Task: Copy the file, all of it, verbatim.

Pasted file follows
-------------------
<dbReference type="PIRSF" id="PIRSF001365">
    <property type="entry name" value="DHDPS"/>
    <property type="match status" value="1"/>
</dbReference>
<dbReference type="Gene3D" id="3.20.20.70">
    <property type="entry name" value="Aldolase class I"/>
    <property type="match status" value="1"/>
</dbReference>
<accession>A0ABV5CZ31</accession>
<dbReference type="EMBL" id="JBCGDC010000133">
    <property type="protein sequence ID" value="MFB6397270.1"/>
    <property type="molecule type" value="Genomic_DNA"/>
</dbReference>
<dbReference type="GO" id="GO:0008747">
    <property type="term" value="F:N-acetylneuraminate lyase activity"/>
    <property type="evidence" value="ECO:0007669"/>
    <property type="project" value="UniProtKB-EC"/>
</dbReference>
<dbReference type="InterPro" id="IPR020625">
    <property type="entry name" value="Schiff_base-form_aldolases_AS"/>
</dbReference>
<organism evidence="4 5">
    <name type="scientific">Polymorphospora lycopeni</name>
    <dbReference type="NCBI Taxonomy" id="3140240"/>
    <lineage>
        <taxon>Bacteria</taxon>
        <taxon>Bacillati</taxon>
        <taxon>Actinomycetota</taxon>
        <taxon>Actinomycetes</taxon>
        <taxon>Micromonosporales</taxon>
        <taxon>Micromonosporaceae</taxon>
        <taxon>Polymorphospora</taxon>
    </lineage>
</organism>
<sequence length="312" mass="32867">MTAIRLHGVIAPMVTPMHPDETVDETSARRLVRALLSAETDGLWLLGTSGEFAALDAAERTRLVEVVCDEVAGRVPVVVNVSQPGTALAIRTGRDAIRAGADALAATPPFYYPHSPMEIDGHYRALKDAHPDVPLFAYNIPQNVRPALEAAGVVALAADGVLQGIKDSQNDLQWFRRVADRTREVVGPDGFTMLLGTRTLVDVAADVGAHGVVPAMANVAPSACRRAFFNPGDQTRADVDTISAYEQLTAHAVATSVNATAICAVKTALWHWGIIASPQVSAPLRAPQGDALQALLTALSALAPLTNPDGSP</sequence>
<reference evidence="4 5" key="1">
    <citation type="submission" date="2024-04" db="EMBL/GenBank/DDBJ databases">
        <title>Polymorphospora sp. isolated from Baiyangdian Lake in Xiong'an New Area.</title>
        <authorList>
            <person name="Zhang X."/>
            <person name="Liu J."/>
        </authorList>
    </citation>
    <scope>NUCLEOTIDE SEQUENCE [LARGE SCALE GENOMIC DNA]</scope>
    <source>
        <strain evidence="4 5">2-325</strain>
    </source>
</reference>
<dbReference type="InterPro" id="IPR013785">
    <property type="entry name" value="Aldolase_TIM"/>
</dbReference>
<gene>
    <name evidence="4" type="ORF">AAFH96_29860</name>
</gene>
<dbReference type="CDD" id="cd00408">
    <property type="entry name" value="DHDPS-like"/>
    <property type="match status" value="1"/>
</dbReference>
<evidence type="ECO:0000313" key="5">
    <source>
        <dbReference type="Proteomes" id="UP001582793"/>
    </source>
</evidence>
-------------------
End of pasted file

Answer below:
<dbReference type="PIRSF" id="PIRSF001365">
    <property type="entry name" value="DHDPS"/>
    <property type="match status" value="1"/>
</dbReference>
<dbReference type="Gene3D" id="3.20.20.70">
    <property type="entry name" value="Aldolase class I"/>
    <property type="match status" value="1"/>
</dbReference>
<accession>A0ABV5CZ31</accession>
<dbReference type="EMBL" id="JBCGDC010000133">
    <property type="protein sequence ID" value="MFB6397270.1"/>
    <property type="molecule type" value="Genomic_DNA"/>
</dbReference>
<dbReference type="GO" id="GO:0008747">
    <property type="term" value="F:N-acetylneuraminate lyase activity"/>
    <property type="evidence" value="ECO:0007669"/>
    <property type="project" value="UniProtKB-EC"/>
</dbReference>
<dbReference type="InterPro" id="IPR020625">
    <property type="entry name" value="Schiff_base-form_aldolases_AS"/>
</dbReference>
<organism evidence="4 5">
    <name type="scientific">Polymorphospora lycopeni</name>
    <dbReference type="NCBI Taxonomy" id="3140240"/>
    <lineage>
        <taxon>Bacteria</taxon>
        <taxon>Bacillati</taxon>
        <taxon>Actinomycetota</taxon>
        <taxon>Actinomycetes</taxon>
        <taxon>Micromonosporales</taxon>
        <taxon>Micromonosporaceae</taxon>
        <taxon>Polymorphospora</taxon>
    </lineage>
</organism>
<sequence length="312" mass="32867">MTAIRLHGVIAPMVTPMHPDETVDETSARRLVRALLSAETDGLWLLGTSGEFAALDAAERTRLVEVVCDEVAGRVPVVVNVSQPGTALAIRTGRDAIRAGADALAATPPFYYPHSPMEIDGHYRALKDAHPDVPLFAYNIPQNVRPALEAAGVVALAADGVLQGIKDSQNDLQWFRRVADRTREVVGPDGFTMLLGTRTLVDVAADVGAHGVVPAMANVAPSACRRAFFNPGDQTRADVDTISAYEQLTAHAVATSVNATAICAVKTALWHWGIIASPQVSAPLRAPQGDALQALLTALSALAPLTNPDGSP</sequence>
<reference evidence="4 5" key="1">
    <citation type="submission" date="2024-04" db="EMBL/GenBank/DDBJ databases">
        <title>Polymorphospora sp. isolated from Baiyangdian Lake in Xiong'an New Area.</title>
        <authorList>
            <person name="Zhang X."/>
            <person name="Liu J."/>
        </authorList>
    </citation>
    <scope>NUCLEOTIDE SEQUENCE [LARGE SCALE GENOMIC DNA]</scope>
    <source>
        <strain evidence="4 5">2-325</strain>
    </source>
</reference>
<dbReference type="InterPro" id="IPR013785">
    <property type="entry name" value="Aldolase_TIM"/>
</dbReference>
<gene>
    <name evidence="4" type="ORF">AAFH96_29860</name>
</gene>
<dbReference type="CDD" id="cd00408">
    <property type="entry name" value="DHDPS-like"/>
    <property type="match status" value="1"/>
</dbReference>
<evidence type="ECO:0000313" key="5">
    <source>
        <dbReference type="Proteomes" id="UP001582793"/>
    </source>
</evidence>